I am not altogether clear at the moment what the Conservatives’ policy is at the broader fiscal level. In current circumstances they probably need a few months to sort things out but they must speak with some clarity soon. It is clear to me that just as the Bank of England need to lay out their medium term objectives regarding monetary policy and explain how they will achieve them, the Conservatives need a Medium Term Financial Strategy (to use a phrase from earlier Conservative governments) for fiscal policy. If they come into government they will inherit a mess every bit as substantial as the one inherited in 1979. They will also have fewer “easy pickings” such as privatisation revenues and reductions in marginal rates from 98% available to them.
The previous strategy was “sharing the proceeds of growth”. I am not sure if this has been ditched or not. If the economy were to grow by 2% then government spending would rise by 1%. It was an odd strategy as it makes no attempt to ascertain whether government spending is worthwhile or not. Why build a few more bridges over the River Humber just because we need to raise public spending by 1% above inflation? If items of government spending should be scrapped, then scrap them.
However, it is understandable, perhaps, that the Conservatives might have wanted such a strategy in order to keep a discipline on spending departments whilst reassuring the electorate. Politicians have to think about the real world of public choice. In that case, the rule must also be symmetrical and the government must “share the proceeds of shrinkage”. Thus, if the economy shrinks by 2% in 2010, then the Conservatives must cut government spending by 1% in real terms. This will still leave the share of government in GDP growing during a recession but, on average, there should be more good years than bad and gradually government spending will fall.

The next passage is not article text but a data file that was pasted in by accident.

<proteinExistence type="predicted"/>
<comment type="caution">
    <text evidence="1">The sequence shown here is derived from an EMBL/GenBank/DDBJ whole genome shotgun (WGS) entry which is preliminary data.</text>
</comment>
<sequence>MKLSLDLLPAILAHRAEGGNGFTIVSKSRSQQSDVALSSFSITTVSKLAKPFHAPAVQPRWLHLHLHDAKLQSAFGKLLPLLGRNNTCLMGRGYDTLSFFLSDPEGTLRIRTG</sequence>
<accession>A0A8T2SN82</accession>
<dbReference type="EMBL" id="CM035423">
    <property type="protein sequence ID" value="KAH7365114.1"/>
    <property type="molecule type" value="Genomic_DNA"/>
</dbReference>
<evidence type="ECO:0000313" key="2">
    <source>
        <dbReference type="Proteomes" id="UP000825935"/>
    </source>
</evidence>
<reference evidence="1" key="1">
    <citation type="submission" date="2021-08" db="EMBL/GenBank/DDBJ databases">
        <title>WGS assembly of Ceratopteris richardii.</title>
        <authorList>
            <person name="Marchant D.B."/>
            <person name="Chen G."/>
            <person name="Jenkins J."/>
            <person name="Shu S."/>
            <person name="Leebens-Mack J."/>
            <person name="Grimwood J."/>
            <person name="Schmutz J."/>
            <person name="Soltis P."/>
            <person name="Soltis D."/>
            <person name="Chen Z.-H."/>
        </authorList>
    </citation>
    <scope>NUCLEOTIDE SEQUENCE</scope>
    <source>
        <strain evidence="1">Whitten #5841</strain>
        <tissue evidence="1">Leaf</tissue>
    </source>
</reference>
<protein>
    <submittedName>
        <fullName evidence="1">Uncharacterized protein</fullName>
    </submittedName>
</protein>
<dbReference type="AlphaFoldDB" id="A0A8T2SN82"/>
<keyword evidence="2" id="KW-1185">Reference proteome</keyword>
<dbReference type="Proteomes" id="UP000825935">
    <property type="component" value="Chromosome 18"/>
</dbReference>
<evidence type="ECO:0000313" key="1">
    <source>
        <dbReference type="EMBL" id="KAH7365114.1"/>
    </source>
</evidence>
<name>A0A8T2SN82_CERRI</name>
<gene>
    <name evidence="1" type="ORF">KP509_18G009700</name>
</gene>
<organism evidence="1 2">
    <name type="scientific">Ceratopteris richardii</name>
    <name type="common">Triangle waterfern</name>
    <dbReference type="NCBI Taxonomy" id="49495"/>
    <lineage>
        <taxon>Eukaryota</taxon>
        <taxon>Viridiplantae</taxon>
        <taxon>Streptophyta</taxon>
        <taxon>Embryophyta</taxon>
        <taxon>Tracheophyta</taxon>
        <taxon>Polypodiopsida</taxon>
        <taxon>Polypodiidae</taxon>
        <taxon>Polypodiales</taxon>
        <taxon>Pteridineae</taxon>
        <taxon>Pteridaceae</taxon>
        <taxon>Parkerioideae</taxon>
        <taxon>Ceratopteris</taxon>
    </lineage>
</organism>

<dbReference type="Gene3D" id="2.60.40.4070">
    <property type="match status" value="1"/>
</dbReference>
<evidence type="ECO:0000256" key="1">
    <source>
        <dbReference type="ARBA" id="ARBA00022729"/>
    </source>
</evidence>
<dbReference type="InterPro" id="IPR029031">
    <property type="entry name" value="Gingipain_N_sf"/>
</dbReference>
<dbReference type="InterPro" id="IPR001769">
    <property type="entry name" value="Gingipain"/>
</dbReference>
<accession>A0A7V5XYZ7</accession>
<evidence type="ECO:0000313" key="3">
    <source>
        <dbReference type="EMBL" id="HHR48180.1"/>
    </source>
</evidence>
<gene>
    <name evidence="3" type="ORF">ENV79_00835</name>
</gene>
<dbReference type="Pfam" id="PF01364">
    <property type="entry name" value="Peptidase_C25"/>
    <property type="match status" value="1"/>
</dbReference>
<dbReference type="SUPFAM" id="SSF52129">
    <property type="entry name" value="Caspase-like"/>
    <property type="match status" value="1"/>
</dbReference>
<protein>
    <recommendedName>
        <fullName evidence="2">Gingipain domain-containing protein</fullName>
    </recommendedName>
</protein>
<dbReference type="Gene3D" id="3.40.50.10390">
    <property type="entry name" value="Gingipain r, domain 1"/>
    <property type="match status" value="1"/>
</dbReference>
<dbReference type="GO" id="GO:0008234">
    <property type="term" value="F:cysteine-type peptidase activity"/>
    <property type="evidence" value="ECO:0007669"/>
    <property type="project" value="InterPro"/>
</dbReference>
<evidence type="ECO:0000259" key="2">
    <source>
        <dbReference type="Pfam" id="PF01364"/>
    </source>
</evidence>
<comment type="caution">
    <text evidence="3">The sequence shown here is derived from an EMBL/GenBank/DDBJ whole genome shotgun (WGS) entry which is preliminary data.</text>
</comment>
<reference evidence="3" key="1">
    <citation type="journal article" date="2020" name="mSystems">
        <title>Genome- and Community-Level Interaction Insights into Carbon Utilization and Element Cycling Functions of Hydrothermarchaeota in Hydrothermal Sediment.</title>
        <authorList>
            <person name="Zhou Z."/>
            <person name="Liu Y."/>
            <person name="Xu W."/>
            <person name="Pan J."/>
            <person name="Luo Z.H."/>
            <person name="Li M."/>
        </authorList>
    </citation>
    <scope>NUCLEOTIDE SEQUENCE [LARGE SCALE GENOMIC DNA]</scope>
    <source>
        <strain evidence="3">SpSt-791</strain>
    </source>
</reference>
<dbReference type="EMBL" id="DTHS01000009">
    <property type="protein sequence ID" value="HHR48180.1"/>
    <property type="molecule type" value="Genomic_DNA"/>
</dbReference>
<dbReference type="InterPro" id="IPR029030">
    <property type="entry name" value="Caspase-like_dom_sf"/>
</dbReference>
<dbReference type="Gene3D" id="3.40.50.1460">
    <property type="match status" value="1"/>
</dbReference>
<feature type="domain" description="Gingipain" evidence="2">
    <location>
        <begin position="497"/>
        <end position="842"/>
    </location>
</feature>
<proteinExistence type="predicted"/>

But what about the starting point? It is likely that the government share of GDP will be about 8% higher if and when the Conservatives take office than at the time the “sharing the proceeds of growth policy” was announced. They could be in their third term before we are back to square one! In fact, neither sharing the proceeds of growth nor sharing the proceeds of shrinkage will be enough - we will need some radical action.